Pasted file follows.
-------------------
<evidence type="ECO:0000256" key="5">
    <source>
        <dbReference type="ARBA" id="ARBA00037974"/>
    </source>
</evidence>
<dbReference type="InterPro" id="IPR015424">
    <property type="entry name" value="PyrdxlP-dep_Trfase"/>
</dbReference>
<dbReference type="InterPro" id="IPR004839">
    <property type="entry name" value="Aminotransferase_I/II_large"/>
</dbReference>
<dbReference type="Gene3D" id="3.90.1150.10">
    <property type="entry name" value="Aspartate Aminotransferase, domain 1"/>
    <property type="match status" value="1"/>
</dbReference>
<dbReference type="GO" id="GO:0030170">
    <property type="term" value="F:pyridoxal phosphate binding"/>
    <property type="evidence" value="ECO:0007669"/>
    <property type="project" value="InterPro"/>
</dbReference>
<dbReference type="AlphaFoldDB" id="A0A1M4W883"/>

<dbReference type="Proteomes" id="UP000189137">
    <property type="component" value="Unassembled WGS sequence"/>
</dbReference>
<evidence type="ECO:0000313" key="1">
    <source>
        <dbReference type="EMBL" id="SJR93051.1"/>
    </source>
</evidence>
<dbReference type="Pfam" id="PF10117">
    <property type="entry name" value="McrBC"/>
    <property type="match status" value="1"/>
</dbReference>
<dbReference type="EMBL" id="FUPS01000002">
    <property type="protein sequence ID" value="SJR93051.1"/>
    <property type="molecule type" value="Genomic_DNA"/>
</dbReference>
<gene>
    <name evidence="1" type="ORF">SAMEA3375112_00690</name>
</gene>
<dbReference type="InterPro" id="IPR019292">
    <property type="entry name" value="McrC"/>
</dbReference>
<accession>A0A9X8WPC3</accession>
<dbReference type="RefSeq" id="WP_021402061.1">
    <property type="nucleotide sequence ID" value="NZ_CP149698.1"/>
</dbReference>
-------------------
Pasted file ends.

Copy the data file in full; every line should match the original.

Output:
<evidence type="ECO:0000256" key="5">
    <source>
        <dbReference type="ARBA" id="ARBA00037974"/>
    </source>
</evidence>
<dbReference type="InterPro" id="IPR015424">
    <property type="entry name" value="PyrdxlP-dep_Trfase"/>
</dbReference>
<dbReference type="InterPro" id="IPR004839">
    <property type="entry name" value="Aminotransferase_I/II_large"/>
</dbReference>
<dbReference type="Gene3D" id="3.90.1150.10">
    <property type="entry name" value="Aspartate Aminotransferase, domain 1"/>
    <property type="match status" value="1"/>
</dbReference>
<dbReference type="GO" id="GO:0030170">
    <property type="term" value="F:pyridoxal phosphate binding"/>
    <property type="evidence" value="ECO:0007669"/>
    <property type="project" value="InterPro"/>
</dbReference>
<dbReference type="AlphaFoldDB" id="A0A1M4W883"/>

<dbReference type="Proteomes" id="UP000189137">
    <property type="component" value="Unassembled WGS sequence"/>
</dbReference>
<evidence type="ECO:0000313" key="1">
    <source>
        <dbReference type="EMBL" id="SJR93051.1"/>
    </source>
</evidence>
<dbReference type="Pfam" id="PF10117">
    <property type="entry name" value="McrBC"/>
    <property type="match status" value="1"/>
</dbReference>
<dbReference type="EMBL" id="FUPS01000002">
    <property type="protein sequence ID" value="SJR93051.1"/>
    <property type="molecule type" value="Genomic_DNA"/>
</dbReference>
<gene>
    <name evidence="1" type="ORF">SAMEA3375112_00690</name>
</gene>
<dbReference type="InterPro" id="IPR019292">
    <property type="entry name" value="McrC"/>
</dbReference>
<accession>A0A9X8WPC3</accession>
<dbReference type="RefSeq" id="WP_021402061.1">
    <property type="nucleotide sequence ID" value="NZ_CP149698.1"/>
</dbReference>